How advertisers use them and what publisher may do about them.
Back in June, I had the privilege of sitting on Joanna O’Connell’s panel at the Cynopsis Digital Big Monetization Summit in New York. A lively conversation ensued which revealed some of the friction between publishers and advertisers. On the one hand, publishers are represented by supply-side partners that are working to sell blocks of inventory at favorably negotiated prices. Advertisers, on the other hand, are represented by demand-side partners trying their best to cherry-pick impressions and acquire them at rock bottom prices. My post-conference thoughts reflected on the difference between the premium impressions we have become accustomed to and the new choice impressions.
Premium impressions come from premium publishers. They are, in fact, defined by the publisher that generates them. Choice impressions, in contrast, occur naturally and can be found anywhere.
Choice impressions are those where the confluence of audience, content, and creative conspire to produce advertiser value.
The impression is choice (as in the preferred cut of meat, or the best seats in the house), because it represents a highly qualified consumer who is currently engaged with content that is relevant to the brand’s message in the creative. Having caught the right consumer in the right place, at the right moment, it doesn’t much matter who published that impression.
When buying a carefully selected block of inventory from a publisher, an advertiser will usually get a high concentration of appropriate impressions, but inevitably a lot of inappropriate impressions are included. While the content is right, some of the audience is wrong. This effect can be mitigated by programmatic direct buying in private exchanges. Through programmatic direct, advertisers commit to purchasing a set number of impressions at a set price, but they are usually allowed to cherry-pick from a larger stream of impressions delivered by the publisher. While this helps with targeting, it does not eliminate all of the wrong audience.
Two factors enable advertisers to choose the impressions they buy – a very wide selection, and the smart technology to define and acquire choice impressions. The wide selection may include some programmatic directly acquired inventory, but must include open exchanges as well. Smart technology should be selected to support the brand’s strategy, goals and the types of campaigns that will be run.
The publishers’ dilemma caused by the advertisers’ new interest in choice impressions is simply stated. The status quo allowed premium publishers to collect premium prices. These publishers now recognize the inevitability of individually traded impressions, but they are understandably reticent about getting on board a program that appears headed toward lower prices. Regarding that reticence, it has been demonstrated time and again through the ongoing digital revolution that enterprises resisting change soon wither and die while those embracing change leap to the top. How, then, should publishers go about embracing RTB without cannibalizing current revenue?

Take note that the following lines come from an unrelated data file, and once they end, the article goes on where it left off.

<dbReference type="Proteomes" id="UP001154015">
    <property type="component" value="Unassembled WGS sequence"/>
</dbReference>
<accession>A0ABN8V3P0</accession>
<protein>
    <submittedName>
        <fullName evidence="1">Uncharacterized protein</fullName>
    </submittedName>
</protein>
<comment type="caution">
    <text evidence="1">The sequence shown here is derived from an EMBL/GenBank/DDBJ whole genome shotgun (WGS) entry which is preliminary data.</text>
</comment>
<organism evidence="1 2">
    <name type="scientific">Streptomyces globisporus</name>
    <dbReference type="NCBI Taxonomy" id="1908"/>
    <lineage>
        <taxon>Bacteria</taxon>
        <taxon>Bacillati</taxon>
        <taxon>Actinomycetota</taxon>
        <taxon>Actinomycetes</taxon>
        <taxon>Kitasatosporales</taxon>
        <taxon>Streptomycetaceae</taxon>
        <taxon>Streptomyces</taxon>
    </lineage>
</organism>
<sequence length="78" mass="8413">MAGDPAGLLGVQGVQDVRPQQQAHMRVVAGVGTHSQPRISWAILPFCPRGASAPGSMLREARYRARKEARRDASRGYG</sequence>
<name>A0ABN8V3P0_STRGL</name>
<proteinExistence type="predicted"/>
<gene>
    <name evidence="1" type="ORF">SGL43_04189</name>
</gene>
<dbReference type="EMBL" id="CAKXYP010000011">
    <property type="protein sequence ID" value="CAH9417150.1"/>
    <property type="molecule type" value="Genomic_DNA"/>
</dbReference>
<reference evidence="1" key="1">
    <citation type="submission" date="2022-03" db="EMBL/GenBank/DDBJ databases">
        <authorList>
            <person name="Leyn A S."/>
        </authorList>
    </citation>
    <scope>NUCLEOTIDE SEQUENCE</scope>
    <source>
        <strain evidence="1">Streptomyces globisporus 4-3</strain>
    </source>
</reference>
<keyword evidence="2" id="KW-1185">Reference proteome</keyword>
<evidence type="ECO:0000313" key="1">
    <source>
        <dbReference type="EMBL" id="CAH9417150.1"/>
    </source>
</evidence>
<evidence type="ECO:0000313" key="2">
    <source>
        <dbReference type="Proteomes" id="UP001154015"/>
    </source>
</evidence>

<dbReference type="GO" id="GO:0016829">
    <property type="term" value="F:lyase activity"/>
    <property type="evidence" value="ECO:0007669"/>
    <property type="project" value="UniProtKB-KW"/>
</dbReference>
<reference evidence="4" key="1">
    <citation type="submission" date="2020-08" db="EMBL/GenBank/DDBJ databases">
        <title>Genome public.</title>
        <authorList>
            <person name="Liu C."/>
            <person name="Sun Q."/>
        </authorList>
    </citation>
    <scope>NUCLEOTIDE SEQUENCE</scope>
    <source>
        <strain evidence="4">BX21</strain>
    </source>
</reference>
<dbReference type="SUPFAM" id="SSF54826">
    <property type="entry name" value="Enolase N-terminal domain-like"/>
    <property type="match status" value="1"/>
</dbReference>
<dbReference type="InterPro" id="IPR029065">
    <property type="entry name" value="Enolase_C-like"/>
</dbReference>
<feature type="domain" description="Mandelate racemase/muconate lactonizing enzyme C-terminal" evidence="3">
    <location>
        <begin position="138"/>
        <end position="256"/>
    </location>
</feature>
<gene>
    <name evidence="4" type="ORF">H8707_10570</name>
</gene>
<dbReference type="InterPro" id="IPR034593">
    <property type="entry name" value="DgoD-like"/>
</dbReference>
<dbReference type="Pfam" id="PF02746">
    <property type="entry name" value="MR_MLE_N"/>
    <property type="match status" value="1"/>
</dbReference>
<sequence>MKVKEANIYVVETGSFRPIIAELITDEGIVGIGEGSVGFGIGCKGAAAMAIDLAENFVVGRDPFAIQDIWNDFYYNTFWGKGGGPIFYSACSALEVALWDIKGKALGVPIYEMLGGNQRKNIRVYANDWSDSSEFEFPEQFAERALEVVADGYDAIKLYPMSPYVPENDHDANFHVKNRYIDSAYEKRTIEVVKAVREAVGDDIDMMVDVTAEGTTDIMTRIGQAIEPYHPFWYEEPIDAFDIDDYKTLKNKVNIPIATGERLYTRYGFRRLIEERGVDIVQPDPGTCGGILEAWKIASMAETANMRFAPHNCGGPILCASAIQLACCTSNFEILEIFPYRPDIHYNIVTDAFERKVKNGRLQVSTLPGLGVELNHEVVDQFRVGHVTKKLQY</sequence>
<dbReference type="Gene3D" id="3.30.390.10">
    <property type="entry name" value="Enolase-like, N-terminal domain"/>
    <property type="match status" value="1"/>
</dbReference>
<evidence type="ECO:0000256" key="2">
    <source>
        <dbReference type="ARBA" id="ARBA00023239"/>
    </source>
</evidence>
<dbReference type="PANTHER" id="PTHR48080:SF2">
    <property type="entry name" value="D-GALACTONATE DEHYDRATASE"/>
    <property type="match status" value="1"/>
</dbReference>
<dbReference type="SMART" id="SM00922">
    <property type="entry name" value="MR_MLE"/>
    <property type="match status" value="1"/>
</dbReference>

Let’s face it: publisher value is a direct derivative of advertiser value, so let’s return to the emergence of advertiser value at the confluence of content, audience, and creative.
In today’s open exchanges, a very large portion of the inventory is blinded. That is, publishers put their remnant inventory into the exchanges anonymously. In some cases, the blinded inventory in open exchanges is just as valuable as the premium inventory that can be purchased directly, but the buyers have no way of knowing that. The publishers remove their brand, which represents a lot about content, without filling that information gap. Advertisers are bringing their creative to the table, and they are paying for audience data, but, in the face of the unknown, advertisers bid low for the media.
Publishers need to find a way to share as much information as possible about each impression they offer on the exchanges. While they may continue to blind their inventory, they could and should find a way to share other details about the impressions such as detailed topic, length, whether it is listings, reviews, analysis, or breaking news, the skewed attributes of the audience, and so on. When the industry develops a means of sharing this data, publishers will adapt their content to supply the types of impressions that are in demand.
How that last piece plays out is anybody’s guess. My guess is that content will become much more fragmented. Long pieces will still be published, but they will be surrounded and supported by many diverse shorter pieces that are much more narrowly focused.
Advertisers will cherry-pick more and more. They are willing to pay reasonable prices for choice impressions, but they are moving away from using premium to define choice. Now that choice impressions are determined one at a time and can be found anywhere on multiple exchanges, publishers will need to generate choice impressions and supply the data needed for advertisers to determine which impressions are choice.